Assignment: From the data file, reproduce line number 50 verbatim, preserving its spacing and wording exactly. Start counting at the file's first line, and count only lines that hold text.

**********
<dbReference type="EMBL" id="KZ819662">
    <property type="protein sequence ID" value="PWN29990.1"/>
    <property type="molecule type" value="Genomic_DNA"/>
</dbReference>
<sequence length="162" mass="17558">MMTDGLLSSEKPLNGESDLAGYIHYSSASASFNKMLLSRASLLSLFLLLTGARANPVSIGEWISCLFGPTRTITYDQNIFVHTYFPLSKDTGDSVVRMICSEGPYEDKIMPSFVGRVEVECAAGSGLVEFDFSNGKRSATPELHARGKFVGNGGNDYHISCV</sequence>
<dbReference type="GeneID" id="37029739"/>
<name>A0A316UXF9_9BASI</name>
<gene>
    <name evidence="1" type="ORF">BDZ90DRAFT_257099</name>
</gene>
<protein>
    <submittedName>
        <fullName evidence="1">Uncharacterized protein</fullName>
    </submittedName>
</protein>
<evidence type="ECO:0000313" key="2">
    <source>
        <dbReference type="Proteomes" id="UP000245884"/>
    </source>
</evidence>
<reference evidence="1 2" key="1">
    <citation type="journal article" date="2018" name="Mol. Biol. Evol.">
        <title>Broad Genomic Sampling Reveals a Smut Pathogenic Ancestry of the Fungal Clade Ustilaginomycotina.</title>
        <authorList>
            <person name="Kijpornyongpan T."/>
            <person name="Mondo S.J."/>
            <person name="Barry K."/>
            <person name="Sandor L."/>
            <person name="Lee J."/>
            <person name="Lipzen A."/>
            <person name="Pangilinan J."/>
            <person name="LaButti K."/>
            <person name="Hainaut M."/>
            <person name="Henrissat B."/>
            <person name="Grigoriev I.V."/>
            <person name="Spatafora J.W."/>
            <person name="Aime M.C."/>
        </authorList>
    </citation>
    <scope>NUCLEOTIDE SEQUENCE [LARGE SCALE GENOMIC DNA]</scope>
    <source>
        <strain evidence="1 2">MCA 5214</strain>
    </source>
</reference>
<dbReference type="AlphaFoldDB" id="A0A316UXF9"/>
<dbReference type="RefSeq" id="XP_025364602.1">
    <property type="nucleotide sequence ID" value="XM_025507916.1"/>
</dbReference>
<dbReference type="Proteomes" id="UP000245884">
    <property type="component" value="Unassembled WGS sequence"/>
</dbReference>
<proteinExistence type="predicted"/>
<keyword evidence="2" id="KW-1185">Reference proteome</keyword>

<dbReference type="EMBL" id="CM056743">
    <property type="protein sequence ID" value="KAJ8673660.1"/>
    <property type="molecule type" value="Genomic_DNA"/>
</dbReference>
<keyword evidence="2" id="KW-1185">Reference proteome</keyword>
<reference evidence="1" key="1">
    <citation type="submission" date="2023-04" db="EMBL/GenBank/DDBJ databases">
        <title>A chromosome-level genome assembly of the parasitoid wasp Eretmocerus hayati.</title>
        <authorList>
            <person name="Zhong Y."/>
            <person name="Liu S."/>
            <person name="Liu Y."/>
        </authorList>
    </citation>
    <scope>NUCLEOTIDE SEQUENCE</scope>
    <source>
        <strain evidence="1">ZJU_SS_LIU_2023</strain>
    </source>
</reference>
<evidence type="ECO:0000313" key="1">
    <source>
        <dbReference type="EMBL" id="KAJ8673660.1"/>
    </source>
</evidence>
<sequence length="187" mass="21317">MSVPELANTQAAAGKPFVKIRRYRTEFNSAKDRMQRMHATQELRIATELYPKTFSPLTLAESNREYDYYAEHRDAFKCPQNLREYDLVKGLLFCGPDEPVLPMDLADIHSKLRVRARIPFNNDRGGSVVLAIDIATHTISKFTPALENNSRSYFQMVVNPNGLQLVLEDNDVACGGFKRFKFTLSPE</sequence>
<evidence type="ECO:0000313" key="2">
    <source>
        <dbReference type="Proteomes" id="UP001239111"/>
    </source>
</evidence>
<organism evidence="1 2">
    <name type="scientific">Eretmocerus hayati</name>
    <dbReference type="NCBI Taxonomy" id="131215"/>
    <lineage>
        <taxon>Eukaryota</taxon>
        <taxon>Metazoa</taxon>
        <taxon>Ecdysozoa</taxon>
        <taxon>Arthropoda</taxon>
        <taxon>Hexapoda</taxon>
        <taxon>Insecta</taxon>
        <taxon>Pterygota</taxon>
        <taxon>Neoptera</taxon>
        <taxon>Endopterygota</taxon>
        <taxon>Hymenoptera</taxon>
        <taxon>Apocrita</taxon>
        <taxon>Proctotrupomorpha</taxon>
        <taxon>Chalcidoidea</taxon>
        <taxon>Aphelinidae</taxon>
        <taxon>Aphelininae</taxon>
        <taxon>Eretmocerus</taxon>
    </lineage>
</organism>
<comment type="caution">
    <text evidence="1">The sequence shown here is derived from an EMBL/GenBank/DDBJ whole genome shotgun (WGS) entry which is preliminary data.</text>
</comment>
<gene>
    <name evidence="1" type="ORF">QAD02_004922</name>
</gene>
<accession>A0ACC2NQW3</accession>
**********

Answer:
    <property type="component" value="Unassembled WGS sequence"/>